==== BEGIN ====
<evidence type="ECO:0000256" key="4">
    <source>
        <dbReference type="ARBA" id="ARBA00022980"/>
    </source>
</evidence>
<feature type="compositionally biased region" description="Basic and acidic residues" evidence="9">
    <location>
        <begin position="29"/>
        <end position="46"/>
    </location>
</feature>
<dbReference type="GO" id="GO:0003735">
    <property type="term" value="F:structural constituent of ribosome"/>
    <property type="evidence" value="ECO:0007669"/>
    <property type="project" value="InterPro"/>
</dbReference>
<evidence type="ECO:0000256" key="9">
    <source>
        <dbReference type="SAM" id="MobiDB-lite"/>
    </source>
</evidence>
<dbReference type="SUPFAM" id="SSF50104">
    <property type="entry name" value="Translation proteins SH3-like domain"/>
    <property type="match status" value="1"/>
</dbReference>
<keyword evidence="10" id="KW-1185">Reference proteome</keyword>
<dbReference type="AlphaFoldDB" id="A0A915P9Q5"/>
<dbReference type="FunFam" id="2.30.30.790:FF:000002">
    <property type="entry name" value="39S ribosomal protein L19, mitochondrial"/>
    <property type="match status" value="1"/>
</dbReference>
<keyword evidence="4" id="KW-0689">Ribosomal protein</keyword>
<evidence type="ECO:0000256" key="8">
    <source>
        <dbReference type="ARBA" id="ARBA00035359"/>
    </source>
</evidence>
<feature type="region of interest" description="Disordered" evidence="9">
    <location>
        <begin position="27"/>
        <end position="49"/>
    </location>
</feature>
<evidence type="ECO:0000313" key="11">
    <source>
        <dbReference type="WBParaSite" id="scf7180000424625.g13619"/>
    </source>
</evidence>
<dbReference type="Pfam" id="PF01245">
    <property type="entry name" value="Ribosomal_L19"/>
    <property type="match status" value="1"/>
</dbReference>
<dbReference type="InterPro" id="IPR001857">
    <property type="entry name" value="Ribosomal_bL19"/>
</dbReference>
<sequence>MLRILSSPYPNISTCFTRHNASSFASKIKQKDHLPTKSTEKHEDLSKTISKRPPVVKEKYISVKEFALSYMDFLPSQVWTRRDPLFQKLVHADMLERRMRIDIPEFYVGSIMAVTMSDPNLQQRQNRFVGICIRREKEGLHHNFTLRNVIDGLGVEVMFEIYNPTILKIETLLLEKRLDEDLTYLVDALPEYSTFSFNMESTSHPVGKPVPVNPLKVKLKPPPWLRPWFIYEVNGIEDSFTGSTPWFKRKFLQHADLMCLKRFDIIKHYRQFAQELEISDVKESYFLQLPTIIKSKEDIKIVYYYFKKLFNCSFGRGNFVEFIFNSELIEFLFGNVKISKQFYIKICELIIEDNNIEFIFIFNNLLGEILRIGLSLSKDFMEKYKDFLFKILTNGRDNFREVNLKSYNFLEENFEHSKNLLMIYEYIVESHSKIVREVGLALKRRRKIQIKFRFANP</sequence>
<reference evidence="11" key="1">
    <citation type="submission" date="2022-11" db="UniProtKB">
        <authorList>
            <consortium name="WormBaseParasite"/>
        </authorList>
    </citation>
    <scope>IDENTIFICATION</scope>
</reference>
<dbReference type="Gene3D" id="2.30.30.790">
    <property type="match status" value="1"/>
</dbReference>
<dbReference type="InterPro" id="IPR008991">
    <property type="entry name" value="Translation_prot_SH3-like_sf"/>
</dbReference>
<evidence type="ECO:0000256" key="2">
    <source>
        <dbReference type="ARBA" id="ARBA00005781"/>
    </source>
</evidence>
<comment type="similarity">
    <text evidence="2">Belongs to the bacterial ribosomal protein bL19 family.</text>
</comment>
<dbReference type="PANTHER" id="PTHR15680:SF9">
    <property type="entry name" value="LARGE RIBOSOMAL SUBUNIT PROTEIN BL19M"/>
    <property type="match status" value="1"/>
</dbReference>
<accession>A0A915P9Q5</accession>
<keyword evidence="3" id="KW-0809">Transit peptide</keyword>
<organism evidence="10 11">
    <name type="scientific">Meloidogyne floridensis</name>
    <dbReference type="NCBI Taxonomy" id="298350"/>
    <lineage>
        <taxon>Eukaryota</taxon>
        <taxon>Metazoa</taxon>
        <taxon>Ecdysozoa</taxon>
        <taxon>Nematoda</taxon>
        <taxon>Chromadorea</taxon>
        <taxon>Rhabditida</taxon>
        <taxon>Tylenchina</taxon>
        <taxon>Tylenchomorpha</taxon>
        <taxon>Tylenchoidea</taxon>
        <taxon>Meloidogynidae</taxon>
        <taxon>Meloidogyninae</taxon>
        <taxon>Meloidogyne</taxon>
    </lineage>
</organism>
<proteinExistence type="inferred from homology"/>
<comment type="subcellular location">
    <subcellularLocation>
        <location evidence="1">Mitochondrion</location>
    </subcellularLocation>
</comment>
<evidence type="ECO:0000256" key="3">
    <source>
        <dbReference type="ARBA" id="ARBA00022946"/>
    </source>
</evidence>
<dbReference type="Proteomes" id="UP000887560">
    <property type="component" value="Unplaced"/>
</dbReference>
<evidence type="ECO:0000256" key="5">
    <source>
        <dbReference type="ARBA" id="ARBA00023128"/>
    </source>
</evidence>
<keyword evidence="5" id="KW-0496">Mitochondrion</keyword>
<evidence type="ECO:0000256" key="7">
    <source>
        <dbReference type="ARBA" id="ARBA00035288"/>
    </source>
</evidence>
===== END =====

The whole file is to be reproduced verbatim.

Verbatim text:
<evidence type="ECO:0000256" key="4">
    <source>
        <dbReference type="ARBA" id="ARBA00022980"/>
    </source>
</evidence>
<feature type="compositionally biased region" description="Basic and acidic residues" evidence="9">
    <location>
        <begin position="29"/>
        <end position="46"/>
    </location>
</feature>
<dbReference type="GO" id="GO:0003735">
    <property type="term" value="F:structural constituent of ribosome"/>
    <property type="evidence" value="ECO:0007669"/>
    <property type="project" value="InterPro"/>
</dbReference>
<evidence type="ECO:0000256" key="9">
    <source>
        <dbReference type="SAM" id="MobiDB-lite"/>
    </source>
</evidence>
<dbReference type="SUPFAM" id="SSF50104">
    <property type="entry name" value="Translation proteins SH3-like domain"/>
    <property type="match status" value="1"/>
</dbReference>
<keyword evidence="10" id="KW-1185">Reference proteome</keyword>
<dbReference type="AlphaFoldDB" id="A0A915P9Q5"/>
<dbReference type="FunFam" id="2.30.30.790:FF:000002">
    <property type="entry name" value="39S ribosomal protein L19, mitochondrial"/>
    <property type="match status" value="1"/>
</dbReference>
<keyword evidence="4" id="KW-0689">Ribosomal protein</keyword>
<evidence type="ECO:0000256" key="8">
    <source>
        <dbReference type="ARBA" id="ARBA00035359"/>
    </source>
</evidence>
<feature type="region of interest" description="Disordered" evidence="9">
    <location>
        <begin position="27"/>
        <end position="49"/>
    </location>
</feature>
<evidence type="ECO:0000313" key="11">
    <source>
        <dbReference type="WBParaSite" id="scf7180000424625.g13619"/>
    </source>
</evidence>
<dbReference type="Pfam" id="PF01245">
    <property type="entry name" value="Ribosomal_L19"/>
    <property type="match status" value="1"/>
</dbReference>
<dbReference type="InterPro" id="IPR001857">
    <property type="entry name" value="Ribosomal_bL19"/>
</dbReference>
<sequence>MLRILSSPYPNISTCFTRHNASSFASKIKQKDHLPTKSTEKHEDLSKTISKRPPVVKEKYISVKEFALSYMDFLPSQVWTRRDPLFQKLVHADMLERRMRIDIPEFYVGSIMAVTMSDPNLQQRQNRFVGICIRREKEGLHHNFTLRNVIDGLGVEVMFEIYNPTILKIETLLLEKRLDEDLTYLVDALPEYSTFSFNMESTSHPVGKPVPVNPLKVKLKPPPWLRPWFIYEVNGIEDSFTGSTPWFKRKFLQHADLMCLKRFDIIKHYRQFAQELEISDVKESYFLQLPTIIKSKEDIKIVYYYFKKLFNCSFGRGNFVEFIFNSELIEFLFGNVKISKQFYIKICELIIEDNNIEFIFIFNNLLGEILRIGLSLSKDFMEKYKDFLFKILTNGRDNFREVNLKSYNFLEENFEHSKNLLMIYEYIVESHSKIVREVGLALKRRRKIQIKFRFANP</sequence>
<reference evidence="11" key="1">
    <citation type="submission" date="2022-11" db="UniProtKB">
        <authorList>
            <consortium name="WormBaseParasite"/>
        </authorList>
    </citation>
    <scope>IDENTIFICATION</scope>
</reference>
<dbReference type="Gene3D" id="2.30.30.790">
    <property type="match status" value="1"/>
</dbReference>
<dbReference type="InterPro" id="IPR008991">
    <property type="entry name" value="Translation_prot_SH3-like_sf"/>
</dbReference>
<evidence type="ECO:0000256" key="2">
    <source>
        <dbReference type="ARBA" id="ARBA00005781"/>
    </source>
</evidence>
<comment type="similarity">
    <text evidence="2">Belongs to the bacterial ribosomal protein bL19 family.</text>
</comment>
<dbReference type="PANTHER" id="PTHR15680:SF9">
    <property type="entry name" value="LARGE RIBOSOMAL SUBUNIT PROTEIN BL19M"/>
    <property type="match status" value="1"/>
</dbReference>
<accession>A0A915P9Q5</accession>
<keyword evidence="3" id="KW-0809">Transit peptide</keyword>
<organism evidence="10 11">
    <name type="scientific">Meloidogyne floridensis</name>
    <dbReference type="NCBI Taxonomy" id="298350"/>
    <lineage>
        <taxon>Eukaryota</taxon>
        <taxon>Metazoa</taxon>
        <taxon>Ecdysozoa</taxon>
        <taxon>Nematoda</taxon>
        <taxon>Chromadorea</taxon>
        <taxon>Rhabditida</taxon>
        <taxon>Tylenchina</taxon>
        <taxon>Tylenchomorpha</taxon>
        <taxon>Tylenchoidea</taxon>
        <taxon>Meloidogynidae</taxon>
        <taxon>Meloidogyninae</taxon>
        <taxon>Meloidogyne</taxon>
    </lineage>
</organism>
<proteinExistence type="inferred from homology"/>
<comment type="subcellular location">
    <subcellularLocation>
        <location evidence="1">Mitochondrion</location>
    </subcellularLocation>
</comment>
<evidence type="ECO:0000256" key="3">
    <source>
        <dbReference type="ARBA" id="ARBA00022946"/>
    </source>
</evidence>
<dbReference type="Proteomes" id="UP000887560">
    <property type="component" value="Unplaced"/>
</dbReference>
<evidence type="ECO:0000256" key="5">
    <source>
        <dbReference type="ARBA" id="ARBA00023128"/>
    </source>
</evidence>
<keyword evidence="5" id="KW-0496">Mitochondrion</keyword>
<evidence type="ECO:0000256" key="7">
    <source>
        <dbReference type="ARBA" id="ARBA00035288"/>
    </source>
</evidence>